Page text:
The final stop on the ‘A Random Act of Kindness’ is here with me, TWG, where I will share an extract from Sophie Jenkins’ new book. Thank you, Avon, for having me on the tour!
Anyway, I can get no enjoyment from wearing Enid’s blouse after remembering that. I’ll try it on again in three days’ time. So I hang it back up again, put my shirt back on and once more I’m at a loose end in my empty house. I ring Betty. ‘The undertakers have been,’ I tell her.
‘Oh, Kim,’ she says. ‘Poor Enid. Poor you.’
‘Yes, well. No use brooding. I’m going to ring a chap called Cato Hamilton to clear her belongings.’
‘Kim,’ she says quickly, ‘it’s far too soon to get rid of things. George might want them. Don’t do anything you’ll regret. Just try to go on as usual for now.’
George won’t want them. He has his own things. ‘I can’t go on as usual without her.’
‘No. Of course not.’ She’s quiet for a moment.
‘Do you want anything of hers?’ I ask.
‘Kim, if you want my advice, you’ll wait a bit.’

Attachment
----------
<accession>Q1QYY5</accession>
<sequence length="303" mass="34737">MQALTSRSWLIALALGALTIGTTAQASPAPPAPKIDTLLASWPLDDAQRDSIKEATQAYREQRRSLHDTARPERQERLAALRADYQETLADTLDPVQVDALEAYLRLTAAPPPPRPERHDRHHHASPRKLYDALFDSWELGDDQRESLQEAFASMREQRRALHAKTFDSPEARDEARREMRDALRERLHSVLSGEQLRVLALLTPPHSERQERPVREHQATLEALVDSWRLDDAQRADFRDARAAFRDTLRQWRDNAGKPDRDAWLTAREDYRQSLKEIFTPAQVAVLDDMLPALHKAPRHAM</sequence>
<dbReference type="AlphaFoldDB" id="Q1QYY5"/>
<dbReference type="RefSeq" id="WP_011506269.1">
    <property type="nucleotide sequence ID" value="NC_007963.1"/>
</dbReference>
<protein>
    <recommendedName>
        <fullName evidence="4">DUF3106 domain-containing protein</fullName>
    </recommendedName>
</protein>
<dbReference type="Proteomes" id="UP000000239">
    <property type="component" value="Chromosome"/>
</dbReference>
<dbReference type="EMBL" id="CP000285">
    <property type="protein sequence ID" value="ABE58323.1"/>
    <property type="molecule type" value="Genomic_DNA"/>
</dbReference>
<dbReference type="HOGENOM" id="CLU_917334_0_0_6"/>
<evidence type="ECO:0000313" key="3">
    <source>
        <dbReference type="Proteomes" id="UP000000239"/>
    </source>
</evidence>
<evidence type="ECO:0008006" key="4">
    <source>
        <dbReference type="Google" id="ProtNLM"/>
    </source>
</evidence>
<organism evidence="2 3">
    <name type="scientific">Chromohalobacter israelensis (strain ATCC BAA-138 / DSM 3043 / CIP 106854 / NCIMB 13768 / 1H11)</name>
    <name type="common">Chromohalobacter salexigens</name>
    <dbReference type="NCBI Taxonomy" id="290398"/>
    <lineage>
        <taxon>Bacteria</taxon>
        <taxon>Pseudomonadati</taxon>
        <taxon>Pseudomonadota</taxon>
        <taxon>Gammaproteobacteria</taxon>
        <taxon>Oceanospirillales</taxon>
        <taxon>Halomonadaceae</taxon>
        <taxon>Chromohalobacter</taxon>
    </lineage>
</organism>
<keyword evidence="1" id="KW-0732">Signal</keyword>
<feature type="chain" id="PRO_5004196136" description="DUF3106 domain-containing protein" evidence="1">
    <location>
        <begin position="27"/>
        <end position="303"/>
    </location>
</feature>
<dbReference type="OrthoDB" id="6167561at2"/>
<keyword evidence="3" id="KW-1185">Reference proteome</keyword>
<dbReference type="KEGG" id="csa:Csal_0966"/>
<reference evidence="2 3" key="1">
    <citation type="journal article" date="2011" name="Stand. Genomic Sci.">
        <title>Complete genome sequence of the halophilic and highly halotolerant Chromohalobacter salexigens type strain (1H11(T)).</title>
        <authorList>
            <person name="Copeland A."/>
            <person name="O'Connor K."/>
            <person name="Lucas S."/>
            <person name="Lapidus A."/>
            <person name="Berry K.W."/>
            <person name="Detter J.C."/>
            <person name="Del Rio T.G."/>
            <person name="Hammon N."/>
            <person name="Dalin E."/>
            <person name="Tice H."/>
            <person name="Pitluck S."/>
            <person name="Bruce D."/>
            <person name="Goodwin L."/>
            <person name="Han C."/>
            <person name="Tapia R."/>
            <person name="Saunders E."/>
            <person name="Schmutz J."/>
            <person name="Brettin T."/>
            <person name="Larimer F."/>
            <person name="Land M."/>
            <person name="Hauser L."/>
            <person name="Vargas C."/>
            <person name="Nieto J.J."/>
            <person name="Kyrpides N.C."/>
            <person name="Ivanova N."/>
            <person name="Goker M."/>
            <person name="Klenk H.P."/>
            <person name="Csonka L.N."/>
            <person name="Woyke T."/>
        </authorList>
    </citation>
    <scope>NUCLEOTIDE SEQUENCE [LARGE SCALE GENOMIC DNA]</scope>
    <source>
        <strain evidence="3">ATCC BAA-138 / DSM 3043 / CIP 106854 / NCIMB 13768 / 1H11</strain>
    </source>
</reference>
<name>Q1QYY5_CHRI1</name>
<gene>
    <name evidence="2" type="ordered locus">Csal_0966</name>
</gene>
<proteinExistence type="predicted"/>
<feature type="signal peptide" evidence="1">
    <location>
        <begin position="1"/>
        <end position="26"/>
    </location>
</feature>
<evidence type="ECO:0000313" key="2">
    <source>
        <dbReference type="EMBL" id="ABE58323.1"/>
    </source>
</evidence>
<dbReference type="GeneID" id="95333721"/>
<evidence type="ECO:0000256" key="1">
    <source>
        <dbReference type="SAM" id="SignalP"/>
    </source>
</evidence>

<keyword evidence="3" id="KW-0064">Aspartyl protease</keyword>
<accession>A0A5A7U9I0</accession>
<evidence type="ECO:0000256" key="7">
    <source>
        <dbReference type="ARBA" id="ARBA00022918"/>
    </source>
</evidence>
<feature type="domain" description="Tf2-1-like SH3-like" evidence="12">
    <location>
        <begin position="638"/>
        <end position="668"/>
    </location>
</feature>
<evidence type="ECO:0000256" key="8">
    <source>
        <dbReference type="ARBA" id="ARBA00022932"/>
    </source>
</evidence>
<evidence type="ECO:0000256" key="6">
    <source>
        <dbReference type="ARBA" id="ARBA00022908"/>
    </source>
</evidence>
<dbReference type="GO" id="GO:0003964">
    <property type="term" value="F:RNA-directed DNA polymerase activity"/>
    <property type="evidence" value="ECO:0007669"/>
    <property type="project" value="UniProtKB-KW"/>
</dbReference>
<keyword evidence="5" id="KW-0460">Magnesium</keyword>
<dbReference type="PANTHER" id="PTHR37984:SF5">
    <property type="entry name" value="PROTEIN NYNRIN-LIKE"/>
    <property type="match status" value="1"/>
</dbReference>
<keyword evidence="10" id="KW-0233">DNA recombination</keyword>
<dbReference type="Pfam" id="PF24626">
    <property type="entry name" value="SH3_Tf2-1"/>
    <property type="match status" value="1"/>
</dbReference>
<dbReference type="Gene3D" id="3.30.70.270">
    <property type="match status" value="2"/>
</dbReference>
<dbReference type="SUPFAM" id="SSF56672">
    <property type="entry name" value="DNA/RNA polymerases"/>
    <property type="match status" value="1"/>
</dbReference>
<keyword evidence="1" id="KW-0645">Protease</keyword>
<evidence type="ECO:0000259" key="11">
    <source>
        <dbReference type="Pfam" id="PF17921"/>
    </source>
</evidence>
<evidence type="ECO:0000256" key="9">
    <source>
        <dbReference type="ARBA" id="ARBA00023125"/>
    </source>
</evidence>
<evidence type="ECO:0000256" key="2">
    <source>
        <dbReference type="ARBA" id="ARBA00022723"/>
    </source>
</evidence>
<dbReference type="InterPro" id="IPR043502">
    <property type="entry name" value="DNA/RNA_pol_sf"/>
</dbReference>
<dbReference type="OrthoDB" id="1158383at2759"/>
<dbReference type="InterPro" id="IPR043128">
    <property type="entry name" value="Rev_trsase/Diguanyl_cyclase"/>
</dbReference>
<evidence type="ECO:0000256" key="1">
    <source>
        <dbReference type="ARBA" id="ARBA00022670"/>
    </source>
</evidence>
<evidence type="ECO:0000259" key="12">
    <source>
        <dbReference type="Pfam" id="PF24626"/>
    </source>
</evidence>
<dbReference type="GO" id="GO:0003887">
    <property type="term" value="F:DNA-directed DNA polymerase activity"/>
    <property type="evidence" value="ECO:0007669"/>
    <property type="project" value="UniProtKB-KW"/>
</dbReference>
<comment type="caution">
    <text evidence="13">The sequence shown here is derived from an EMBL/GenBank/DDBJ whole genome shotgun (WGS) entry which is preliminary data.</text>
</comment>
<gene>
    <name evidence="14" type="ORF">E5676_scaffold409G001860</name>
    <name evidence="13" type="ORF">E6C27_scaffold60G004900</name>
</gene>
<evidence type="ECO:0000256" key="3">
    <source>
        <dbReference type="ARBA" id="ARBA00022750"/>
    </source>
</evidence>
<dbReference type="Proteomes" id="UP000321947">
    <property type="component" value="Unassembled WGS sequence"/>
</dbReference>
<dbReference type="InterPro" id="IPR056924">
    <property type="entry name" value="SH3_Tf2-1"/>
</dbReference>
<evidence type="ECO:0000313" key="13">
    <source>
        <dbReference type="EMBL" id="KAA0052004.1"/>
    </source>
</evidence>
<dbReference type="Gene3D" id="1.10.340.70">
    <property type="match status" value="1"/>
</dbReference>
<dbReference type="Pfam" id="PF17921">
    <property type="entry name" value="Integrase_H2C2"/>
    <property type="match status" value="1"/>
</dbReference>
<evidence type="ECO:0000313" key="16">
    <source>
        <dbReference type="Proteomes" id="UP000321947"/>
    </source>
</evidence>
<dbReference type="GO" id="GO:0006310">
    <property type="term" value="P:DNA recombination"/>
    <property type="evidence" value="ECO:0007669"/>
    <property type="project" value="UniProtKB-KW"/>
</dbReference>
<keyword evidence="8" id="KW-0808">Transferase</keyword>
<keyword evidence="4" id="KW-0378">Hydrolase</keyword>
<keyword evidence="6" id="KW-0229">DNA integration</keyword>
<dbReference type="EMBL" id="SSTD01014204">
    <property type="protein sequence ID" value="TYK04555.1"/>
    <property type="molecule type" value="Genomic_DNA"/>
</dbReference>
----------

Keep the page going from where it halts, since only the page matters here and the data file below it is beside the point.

I grunt a laugh. ‘Why? In case she comes back?’ I can hear Betty suck in through her teeth at my admittedly tasteless remark. ‘I’m sorry. I don’t know what’s come over me,’ I say apologetically.
She breathes out a forgiving sigh. ‘Grief affects everyone differently,’ she says. ‘I expect it’s different for men. The sentiment, I mean. I didn’t feel right getting rid of Stan’s clothes. I felt it wasn’t enough that I’d lost him, I was giving away what little of him I had left. I gave his watch to my granddaughter’s boyfriend and when they broke up, I regretted it, but she was heartbroken and I didn’t like to bring it up. I know I sound rather mercenary, but I still think of tracking him down now and then, you know, to ask for it back. I wouldn’t mind paying him for it.’
I nod. ‘You should do that,’ I tell her.
‘Young people don’t wear watches anyway.’
‘Don’t they?’ I doubt this is true, but the sense of the world getting away from me comes over me strongly. I want to ask her what proof she has of this.